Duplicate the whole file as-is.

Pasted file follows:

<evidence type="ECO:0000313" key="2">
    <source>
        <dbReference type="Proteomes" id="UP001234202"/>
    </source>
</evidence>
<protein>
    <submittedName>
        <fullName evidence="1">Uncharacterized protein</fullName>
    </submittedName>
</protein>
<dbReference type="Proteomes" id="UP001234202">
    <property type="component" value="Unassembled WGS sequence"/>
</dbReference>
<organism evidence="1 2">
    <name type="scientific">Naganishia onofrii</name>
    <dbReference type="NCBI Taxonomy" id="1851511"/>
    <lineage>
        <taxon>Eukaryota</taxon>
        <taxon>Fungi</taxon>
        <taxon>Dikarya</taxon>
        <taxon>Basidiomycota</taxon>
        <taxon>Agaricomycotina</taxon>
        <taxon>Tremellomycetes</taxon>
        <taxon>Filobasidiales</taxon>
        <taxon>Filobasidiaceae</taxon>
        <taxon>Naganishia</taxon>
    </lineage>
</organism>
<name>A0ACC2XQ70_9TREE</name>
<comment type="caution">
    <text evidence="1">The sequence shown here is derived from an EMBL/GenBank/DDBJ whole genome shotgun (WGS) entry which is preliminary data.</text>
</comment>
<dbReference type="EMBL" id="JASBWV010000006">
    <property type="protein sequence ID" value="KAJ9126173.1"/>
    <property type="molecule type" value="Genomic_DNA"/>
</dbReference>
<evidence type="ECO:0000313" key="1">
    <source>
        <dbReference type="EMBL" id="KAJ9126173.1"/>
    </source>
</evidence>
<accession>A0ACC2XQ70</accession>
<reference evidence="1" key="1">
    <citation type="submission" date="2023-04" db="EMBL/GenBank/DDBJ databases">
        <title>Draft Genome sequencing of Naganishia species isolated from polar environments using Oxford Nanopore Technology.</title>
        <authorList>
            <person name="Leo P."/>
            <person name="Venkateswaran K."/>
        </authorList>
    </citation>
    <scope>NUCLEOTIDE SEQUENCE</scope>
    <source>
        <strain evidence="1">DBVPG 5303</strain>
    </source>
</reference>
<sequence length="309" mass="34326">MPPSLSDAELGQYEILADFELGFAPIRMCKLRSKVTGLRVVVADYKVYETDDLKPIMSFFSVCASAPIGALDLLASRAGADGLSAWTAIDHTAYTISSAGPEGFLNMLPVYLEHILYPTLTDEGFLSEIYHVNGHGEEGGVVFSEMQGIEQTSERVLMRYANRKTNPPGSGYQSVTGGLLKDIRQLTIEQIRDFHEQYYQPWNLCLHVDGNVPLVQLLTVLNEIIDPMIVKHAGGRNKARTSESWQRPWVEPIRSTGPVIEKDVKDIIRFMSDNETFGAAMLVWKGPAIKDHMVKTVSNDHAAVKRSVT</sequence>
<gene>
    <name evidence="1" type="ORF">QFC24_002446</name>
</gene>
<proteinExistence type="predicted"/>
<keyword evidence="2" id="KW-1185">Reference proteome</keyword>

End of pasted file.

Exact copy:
<evidence type="ECO:0000313" key="2">
    <source>
        <dbReference type="Proteomes" id="UP001234202"/>
    </source>
</evidence>
<protein>
    <submittedName>
        <fullName evidence="1">Uncharacterized protein</fullName>
    </submittedName>
</protein>
<dbReference type="Proteomes" id="UP001234202">
    <property type="component" value="Unassembled WGS sequence"/>
</dbReference>
<organism evidence="1 2">
    <name type="scientific">Naganishia onofrii</name>
    <dbReference type="NCBI Taxonomy" id="1851511"/>
    <lineage>
        <taxon>Eukaryota</taxon>
        <taxon>Fungi</taxon>
        <taxon>Dikarya</taxon>
        <taxon>Basidiomycota</taxon>
        <taxon>Agaricomycotina</taxon>
        <taxon>Tremellomycetes</taxon>
        <taxon>Filobasidiales</taxon>
        <taxon>Filobasidiaceae</taxon>
        <taxon>Naganishia</taxon>
    </lineage>
</organism>
<name>A0ACC2XQ70_9TREE</name>
<comment type="caution">
    <text evidence="1">The sequence shown here is derived from an EMBL/GenBank/DDBJ whole genome shotgun (WGS) entry which is preliminary data.</text>
</comment>
<dbReference type="EMBL" id="JASBWV010000006">
    <property type="protein sequence ID" value="KAJ9126173.1"/>
    <property type="molecule type" value="Genomic_DNA"/>
</dbReference>
<evidence type="ECO:0000313" key="1">
    <source>
        <dbReference type="EMBL" id="KAJ9126173.1"/>
    </source>
</evidence>
<accession>A0ACC2XQ70</accession>
<reference evidence="1" key="1">
    <citation type="submission" date="2023-04" db="EMBL/GenBank/DDBJ databases">
        <title>Draft Genome sequencing of Naganishia species isolated from polar environments using Oxford Nanopore Technology.</title>
        <authorList>
            <person name="Leo P."/>
            <person name="Venkateswaran K."/>
        </authorList>
    </citation>
    <scope>NUCLEOTIDE SEQUENCE</scope>
    <source>
        <strain evidence="1">DBVPG 5303</strain>
    </source>
</reference>
<sequence length="309" mass="34326">MPPSLSDAELGQYEILADFELGFAPIRMCKLRSKVTGLRVVVADYKVYETDDLKPIMSFFSVCASAPIGALDLLASRAGADGLSAWTAIDHTAYTISSAGPEGFLNMLPVYLEHILYPTLTDEGFLSEIYHVNGHGEEGGVVFSEMQGIEQTSERVLMRYANRKTNPPGSGYQSVTGGLLKDIRQLTIEQIRDFHEQYYQPWNLCLHVDGNVPLVQLLTVLNEIIDPMIVKHAGGRNKARTSESWQRPWVEPIRSTGPVIEKDVKDIIRFMSDNETFGAAMLVWKGPAIKDHMVKTVSNDHAAVKRSVT</sequence>
<gene>
    <name evidence="1" type="ORF">QFC24_002446</name>
</gene>
<proteinExistence type="predicted"/>
<keyword evidence="2" id="KW-1185">Reference proteome</keyword>